Mechanisms Of Action Of Antiarrhythmic Drugs

An arrhythmia may be controlled either by slowing the primary mechanism or, in the case of supraventricular arrhythmias, by reducing the proportion of impulses transmitted through the AV node to the ventricular conducting system. The cardiac action potential may be pharmacologically manipulated in three ways:

• The automaticity (tendency to spontaneous discharge) of cells may be reduced. This result can be achieved by reducing the rate of leakage of sodium (reducing the slope of phase 4), by increasing the electronegativity of the resulting membrane potential or by decreasing the electronegativity of the threshold potential.

• The speed of conduction of the action potential may be suppressed as reflected by a lowering of the height and slope of the phase 0 discharge. A reduction in the electronegativity of the membrane potential at the onset of phase 0 reduces both the amplitude and the slope of the phase 0 depolarization. This situation occurs if the cell discharges before it has been completely repolarized.

• The rate of repolarization may be reduced, which prolongs the refractory period of the discharging cell.

All antiarrhythmic drugs may themselves induce arrhythmias. Many (particularly class 1 antiarrhythmics) have a narrow therapeutic index and some have been associated with no benefit or even an increase in mortality in large-scale studies. In addition, non-pharmacological techniques (e.g. DC cardioversion, implantable pacemakers or cardioverter defibrillators, and radiofrequency ablation) have become more widespread. Consequently, the use of antiarrhythmic drugs for chronic therapy has declined in recent years. However, owing to the frequency of arrhythmias during anaesthesia, knowledge of the available drugs and their interactions is important for the anaesthetist.

Antiarrhythmic agents may be classified empirically on the basis of their effectiveness in supraventricular tachycardias (e.g. digoxin, p-blockers and verapamil) or in ventricular arrhythmias (lidocaine, mexiletine, tocainide, phenytoin and bretylium). Many agents (disopyramide, amiodarone, quinidine and procainamide) are effective in both supraventricular and ventricular arrhythmias. The Vaughan Williams classification (Table 7.13) is based on electrophysiological mechanisms. Although this classification has limitations (some drugs belong to more than one class, some arrhythmias may be caused by several mechanisms, some drugs, e.g. digoxin, adenosine, do not fit into the classification) it remains in common use, and is therefore described below.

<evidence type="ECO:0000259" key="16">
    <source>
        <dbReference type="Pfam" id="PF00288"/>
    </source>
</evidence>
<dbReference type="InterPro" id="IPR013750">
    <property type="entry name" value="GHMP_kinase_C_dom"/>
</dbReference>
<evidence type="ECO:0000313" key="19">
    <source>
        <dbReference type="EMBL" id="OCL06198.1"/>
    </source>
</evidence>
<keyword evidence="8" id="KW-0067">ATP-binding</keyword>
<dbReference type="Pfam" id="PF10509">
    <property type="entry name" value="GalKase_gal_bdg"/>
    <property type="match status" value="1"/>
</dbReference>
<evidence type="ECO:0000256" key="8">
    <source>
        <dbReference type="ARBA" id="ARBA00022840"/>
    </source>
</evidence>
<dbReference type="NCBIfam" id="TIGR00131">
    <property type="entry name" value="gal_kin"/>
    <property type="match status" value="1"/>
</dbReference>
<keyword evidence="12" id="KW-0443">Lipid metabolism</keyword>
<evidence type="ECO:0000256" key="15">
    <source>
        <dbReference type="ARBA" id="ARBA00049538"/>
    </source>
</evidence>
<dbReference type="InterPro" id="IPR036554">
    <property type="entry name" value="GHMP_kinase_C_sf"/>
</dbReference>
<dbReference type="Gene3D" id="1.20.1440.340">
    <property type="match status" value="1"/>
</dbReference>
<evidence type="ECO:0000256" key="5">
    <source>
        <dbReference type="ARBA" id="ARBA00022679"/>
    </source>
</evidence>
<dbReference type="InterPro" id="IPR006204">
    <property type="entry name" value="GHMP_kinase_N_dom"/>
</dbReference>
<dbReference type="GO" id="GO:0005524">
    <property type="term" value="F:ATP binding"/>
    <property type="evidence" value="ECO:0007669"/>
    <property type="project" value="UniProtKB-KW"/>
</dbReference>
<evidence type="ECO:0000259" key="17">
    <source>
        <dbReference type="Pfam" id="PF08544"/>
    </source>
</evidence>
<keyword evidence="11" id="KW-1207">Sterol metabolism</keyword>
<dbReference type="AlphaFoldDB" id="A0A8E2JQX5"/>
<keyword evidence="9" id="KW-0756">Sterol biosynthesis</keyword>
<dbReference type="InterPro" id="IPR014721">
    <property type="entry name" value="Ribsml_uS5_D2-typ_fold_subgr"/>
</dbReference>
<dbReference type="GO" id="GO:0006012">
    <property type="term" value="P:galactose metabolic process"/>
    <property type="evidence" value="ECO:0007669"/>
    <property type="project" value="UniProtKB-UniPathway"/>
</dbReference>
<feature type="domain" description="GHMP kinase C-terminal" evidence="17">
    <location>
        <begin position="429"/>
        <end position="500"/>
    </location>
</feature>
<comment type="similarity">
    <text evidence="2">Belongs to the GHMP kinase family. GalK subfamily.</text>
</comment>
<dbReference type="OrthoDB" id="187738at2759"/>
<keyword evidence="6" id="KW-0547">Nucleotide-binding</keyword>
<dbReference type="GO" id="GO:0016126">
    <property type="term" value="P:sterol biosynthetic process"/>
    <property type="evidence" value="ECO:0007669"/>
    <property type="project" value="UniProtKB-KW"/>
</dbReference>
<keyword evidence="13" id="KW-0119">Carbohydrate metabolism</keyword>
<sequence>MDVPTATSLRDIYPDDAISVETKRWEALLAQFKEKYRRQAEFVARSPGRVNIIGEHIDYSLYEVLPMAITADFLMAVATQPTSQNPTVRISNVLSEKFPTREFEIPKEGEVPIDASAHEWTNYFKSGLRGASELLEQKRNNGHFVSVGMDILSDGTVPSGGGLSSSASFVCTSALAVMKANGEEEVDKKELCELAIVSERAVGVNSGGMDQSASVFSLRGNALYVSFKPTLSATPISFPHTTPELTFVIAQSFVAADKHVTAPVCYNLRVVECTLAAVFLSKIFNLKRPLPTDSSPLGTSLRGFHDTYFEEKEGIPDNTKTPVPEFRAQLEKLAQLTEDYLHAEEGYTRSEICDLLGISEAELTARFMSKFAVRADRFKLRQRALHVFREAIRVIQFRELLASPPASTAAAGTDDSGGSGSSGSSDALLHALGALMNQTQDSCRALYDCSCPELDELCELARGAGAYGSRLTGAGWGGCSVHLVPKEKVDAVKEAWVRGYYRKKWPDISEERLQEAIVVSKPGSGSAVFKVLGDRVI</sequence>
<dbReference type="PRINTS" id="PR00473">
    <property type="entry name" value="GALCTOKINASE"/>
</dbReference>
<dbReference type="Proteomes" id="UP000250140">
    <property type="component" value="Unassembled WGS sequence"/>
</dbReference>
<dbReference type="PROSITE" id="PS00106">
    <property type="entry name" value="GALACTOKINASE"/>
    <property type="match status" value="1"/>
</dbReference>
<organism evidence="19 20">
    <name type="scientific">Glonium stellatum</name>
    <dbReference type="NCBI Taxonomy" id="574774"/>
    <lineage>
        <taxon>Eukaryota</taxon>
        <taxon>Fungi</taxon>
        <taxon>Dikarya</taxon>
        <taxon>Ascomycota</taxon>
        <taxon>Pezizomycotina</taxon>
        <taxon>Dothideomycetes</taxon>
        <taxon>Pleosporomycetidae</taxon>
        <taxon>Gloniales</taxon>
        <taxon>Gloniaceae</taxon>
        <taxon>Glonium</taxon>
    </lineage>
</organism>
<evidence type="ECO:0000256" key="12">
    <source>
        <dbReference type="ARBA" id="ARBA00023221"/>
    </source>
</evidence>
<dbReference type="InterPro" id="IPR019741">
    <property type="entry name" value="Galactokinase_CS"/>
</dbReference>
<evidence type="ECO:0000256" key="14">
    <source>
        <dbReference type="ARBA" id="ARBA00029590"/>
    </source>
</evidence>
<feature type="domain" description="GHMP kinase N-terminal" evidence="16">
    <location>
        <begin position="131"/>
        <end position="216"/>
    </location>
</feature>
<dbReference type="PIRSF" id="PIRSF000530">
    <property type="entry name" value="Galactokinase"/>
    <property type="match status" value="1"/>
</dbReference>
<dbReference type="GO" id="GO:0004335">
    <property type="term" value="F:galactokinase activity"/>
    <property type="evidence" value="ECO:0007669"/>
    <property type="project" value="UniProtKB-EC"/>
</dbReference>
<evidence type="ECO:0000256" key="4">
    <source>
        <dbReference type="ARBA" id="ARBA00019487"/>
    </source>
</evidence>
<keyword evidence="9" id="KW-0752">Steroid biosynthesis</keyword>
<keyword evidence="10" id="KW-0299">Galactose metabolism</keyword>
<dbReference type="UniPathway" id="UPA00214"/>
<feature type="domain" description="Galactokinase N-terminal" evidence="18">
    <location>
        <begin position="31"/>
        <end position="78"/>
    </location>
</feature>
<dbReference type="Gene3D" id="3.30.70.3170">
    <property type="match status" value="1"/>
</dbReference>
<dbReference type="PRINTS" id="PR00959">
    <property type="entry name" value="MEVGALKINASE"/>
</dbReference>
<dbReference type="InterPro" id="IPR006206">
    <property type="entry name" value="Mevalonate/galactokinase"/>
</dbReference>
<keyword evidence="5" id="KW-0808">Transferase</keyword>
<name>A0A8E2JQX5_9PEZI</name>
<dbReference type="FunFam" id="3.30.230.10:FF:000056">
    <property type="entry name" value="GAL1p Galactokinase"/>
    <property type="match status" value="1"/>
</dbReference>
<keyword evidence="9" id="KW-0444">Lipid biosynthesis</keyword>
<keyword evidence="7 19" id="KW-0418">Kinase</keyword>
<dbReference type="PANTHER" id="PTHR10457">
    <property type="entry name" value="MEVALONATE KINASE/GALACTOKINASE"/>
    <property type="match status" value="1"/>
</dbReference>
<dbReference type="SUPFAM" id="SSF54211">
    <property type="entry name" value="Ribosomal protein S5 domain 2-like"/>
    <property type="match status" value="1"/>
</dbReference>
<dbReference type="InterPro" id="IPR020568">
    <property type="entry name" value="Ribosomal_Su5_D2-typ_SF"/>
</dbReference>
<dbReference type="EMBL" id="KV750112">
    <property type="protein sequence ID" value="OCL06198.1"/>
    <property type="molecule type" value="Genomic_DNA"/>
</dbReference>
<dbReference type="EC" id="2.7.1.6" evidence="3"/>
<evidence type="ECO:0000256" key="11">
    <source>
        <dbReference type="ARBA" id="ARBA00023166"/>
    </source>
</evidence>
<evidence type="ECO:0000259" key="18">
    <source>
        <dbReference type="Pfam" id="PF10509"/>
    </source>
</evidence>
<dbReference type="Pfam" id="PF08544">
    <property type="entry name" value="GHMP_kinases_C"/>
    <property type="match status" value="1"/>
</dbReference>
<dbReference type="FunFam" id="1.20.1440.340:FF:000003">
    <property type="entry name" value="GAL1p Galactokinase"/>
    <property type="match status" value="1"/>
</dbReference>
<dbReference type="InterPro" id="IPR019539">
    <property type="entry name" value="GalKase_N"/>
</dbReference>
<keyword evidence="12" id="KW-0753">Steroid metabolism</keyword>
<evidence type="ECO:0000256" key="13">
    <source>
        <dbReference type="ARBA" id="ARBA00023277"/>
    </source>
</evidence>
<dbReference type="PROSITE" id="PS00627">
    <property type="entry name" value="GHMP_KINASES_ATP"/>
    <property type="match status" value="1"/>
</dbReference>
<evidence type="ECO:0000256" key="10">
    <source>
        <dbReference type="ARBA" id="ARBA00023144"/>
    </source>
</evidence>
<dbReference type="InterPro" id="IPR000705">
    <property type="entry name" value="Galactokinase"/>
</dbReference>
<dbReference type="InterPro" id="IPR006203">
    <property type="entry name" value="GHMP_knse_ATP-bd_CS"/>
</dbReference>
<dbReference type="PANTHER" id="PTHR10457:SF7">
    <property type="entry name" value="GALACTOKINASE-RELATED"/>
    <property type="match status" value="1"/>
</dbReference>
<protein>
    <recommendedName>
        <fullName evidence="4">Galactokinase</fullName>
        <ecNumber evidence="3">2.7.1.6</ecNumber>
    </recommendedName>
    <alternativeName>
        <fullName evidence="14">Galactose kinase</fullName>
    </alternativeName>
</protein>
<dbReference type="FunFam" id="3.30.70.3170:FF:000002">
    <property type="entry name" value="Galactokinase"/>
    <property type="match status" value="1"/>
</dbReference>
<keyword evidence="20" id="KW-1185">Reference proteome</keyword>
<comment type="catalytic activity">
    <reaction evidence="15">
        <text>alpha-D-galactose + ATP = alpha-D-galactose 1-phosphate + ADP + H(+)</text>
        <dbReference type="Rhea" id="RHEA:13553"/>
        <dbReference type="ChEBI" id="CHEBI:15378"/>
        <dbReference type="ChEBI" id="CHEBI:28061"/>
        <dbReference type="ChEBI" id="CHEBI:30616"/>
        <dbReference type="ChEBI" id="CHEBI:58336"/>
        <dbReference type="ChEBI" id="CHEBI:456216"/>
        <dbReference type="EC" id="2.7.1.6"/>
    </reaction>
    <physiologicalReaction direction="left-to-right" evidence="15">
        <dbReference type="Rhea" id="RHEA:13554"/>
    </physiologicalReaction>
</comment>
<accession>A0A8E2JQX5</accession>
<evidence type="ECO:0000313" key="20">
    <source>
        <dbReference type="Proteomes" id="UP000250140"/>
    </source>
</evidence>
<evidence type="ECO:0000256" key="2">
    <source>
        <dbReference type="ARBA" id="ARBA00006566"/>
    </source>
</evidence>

Class 1 drugs inhibit the fast sodium influx during depolarization; they inhibit arrhythmias caused by abnormal automaticity or re-entry. All class 1 antiarrhythmics decrease the maximum rate of rise of phase 0, and decrease conduction velocity, excitability and automaticity to varying degrees. In addition to these local anaes-

Table 7.13 Vaughan Williams classification of ami-arrhythmic drugs

Class Examples



Indication la Quinidinc Na+ channel blockade (moderate) Disopyramide J Conduction velocity

Prolonged duration of action potential lb Lidocaine Na* channel blockade (mild) Bretvlium 1 Conduction velocity

Shortened repolarization lc Flecainide Na* channel blockade (marked) Propafenone I Conduction velocity

No change in repolarization

2 p-Blockers ^-Adrenergic receptor blockade

Amiod arone




Inhibition of inward K+ current

Calcium channel blockade

Moderate J I'max t Action potential duration Î Refractory period QRS widened Mild A VMAX

i Action potential duration J Refractory period QRS tin changed Marked ; l'MAX

Minimal change in action potential duration and refractory period QRS widened Decreased auto m ati city (SA and AVnodes)

Markedly prolonged repolarization t Action potential duration t Refractory period QRS unchanged i Depolarization and i'max of slow response cells in SA and AV nodes I Action potential duration | Refractory period of AV node

Prevention of SVT, VT, atrial tachycardia WPW

Prevention ofVT/VF during ischacmia

Prevention of sympathetic-induced tachyarrhythmias, rate control in AH, 2" prevention after Ml, prevention of AV node re-entrant tachycardia Prevention of SVT/VT/VF

Rate control in AF Prevention of AV7 node re-entrant tachycardia thetic properties, some have membrane-stabilizing effects. Class la drugs antagonize primarily the fast influx of sodium ions and so reduce conduction velocity through the AV node and His-Purkinje system, whilst prolonging the duration of the action potential and the refractory period. They also have antimuscarinic and sympathomimetic effects, to varying degrees. Class lb drugs have much less effect on conduction velocity in usual therapeutic doses and they shorten the refractory period. Agents in class lc affect conduction profoundly without altering the refractory period.

P-Blockers (class 2) depress automaticity in the SA and AV nodes, and attenuate the effects of catecholamines on automaticity and conduction velocity in the sinus and AV nodes. Class 3 drugs prolong the action potential and so lengthen the refractory period. Verapamil (class 4) also prolongs the action potential, in addition to depressing automaticity (especially in the AV node) (see Tables 7.14 and 7.15).

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